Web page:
PITTSBURGH (KDKA) – Do you need a wake-up call at 2:00 a.m. Sunday morning?

That is when you are supposed to turn your clock back an hour as we return to standard time and say farewell to Daylight Savings Time until next spring.

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It might not seem like much, its just an hour, but Sleep Specialist Dr. Daniel Shade at AHN says, “One hour can have a profound effect on your sleep and on your mood and on your functioning.”

When it’s suddenly getting light earlier and darker earlier Dr. Shade says it messes with our circadian rhythms.

“It impacts our psychologic functioning to hormonal secretion to sleep to temperature regulation to immune system, it’s all regulated by circadian rhythm,” Dr. Shade says.

Dr. Shade says that earlier darkness causes our rise in melatonin to happen earlier and that brings on drowsiness.

“Certainly it’s a darker earlier so that there is the risk for accidents,” Dr. Shade explains. “So initially we’re going to feel a little bit out of phase and we’re going to feel, “why am I getting tired earlier” and then we’ll eventually that will be our normal.”

If you are trying to stave off drowsiness in the evening, many benefit from just adding more light to their environment.

If we would just go to bed when we were tired there would be no issue, but we live by the clock so until we get adjusted and Dr. Shade says there are things we can do.

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To get to the best level of sleep he says you need to regulate your body temperature.

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“A falling body temperature,” says Dr. Shade. “So if you take a warm shower and then you get out, your body temperature had been hot, the showers gonna fall and that helps you start to fall asleep. It’s a natural signal.”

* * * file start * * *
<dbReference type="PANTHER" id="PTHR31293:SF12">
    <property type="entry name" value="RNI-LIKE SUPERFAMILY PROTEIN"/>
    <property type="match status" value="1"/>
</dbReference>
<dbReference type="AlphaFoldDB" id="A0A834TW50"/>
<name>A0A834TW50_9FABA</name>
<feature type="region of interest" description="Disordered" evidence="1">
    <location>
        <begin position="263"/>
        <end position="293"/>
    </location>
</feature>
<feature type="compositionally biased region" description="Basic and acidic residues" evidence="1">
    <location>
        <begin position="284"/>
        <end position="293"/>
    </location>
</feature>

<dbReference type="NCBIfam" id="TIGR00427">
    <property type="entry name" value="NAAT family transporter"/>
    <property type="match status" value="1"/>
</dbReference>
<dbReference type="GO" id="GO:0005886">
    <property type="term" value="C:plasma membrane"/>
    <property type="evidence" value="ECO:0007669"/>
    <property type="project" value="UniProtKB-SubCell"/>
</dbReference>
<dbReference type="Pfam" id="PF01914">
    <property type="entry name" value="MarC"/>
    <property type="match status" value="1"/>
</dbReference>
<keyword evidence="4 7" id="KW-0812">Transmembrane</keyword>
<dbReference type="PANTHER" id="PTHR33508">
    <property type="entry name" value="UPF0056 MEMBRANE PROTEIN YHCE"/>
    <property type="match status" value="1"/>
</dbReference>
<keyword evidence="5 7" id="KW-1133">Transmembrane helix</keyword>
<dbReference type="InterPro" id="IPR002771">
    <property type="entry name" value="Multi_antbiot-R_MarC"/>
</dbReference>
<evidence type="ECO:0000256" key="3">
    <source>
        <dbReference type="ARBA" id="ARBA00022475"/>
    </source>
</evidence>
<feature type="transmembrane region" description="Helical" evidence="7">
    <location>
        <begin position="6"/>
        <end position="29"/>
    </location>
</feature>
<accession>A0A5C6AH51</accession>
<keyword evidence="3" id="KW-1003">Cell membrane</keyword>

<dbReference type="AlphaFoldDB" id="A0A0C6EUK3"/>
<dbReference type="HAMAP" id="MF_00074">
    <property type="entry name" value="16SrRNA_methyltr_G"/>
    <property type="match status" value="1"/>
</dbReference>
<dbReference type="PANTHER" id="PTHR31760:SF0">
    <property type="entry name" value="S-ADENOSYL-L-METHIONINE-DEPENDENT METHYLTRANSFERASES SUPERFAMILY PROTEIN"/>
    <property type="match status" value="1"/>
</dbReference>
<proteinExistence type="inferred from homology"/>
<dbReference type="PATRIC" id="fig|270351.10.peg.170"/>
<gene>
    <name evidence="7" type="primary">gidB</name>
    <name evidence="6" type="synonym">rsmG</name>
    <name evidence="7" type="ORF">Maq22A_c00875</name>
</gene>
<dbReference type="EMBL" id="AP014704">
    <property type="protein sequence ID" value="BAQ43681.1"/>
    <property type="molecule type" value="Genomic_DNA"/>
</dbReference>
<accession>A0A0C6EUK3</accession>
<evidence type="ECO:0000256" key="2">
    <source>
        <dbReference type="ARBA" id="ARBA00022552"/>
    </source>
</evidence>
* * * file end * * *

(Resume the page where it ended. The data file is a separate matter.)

When it’s time to go to bed Dr. Shade says you do want your melatonin to rise.

“You want a dark bedroom, you want a cool bedroom, the temperature has been kind of argued back and forth that usually, around 68 or so degrees will help induce sleep,” he says.

He also says to turn off the screens (TV, phone, computer) at least an hour before bed because they will inhibit melatonin.

Dr. Shade also says using the television or radio to provide some background sound is not a good idea because your brain can easily be diverted to what you are hearing and prevent you from reaching deep sleep.

In fact, that sound might get incorporated into your early dreaming.

If you need some noise in the room Dr. Shade says a fan works for many.

“We would recommend that you try you try white or pink noise or waves or a storm something that that might calm you down,” Dr. Shade says.

As for alcohol, “It will put you to sleep quicker but it will wake you up as you metabolize it.”

Which is his nice way of saying you’ll have to wake up to go to the bathroom. He also says alcohol tends to keep users out of REM sleep which is the deepest and best form of sleep.

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Instead, he says there are sleepytime teas and warm milk that are effective in helping ease you into sleep.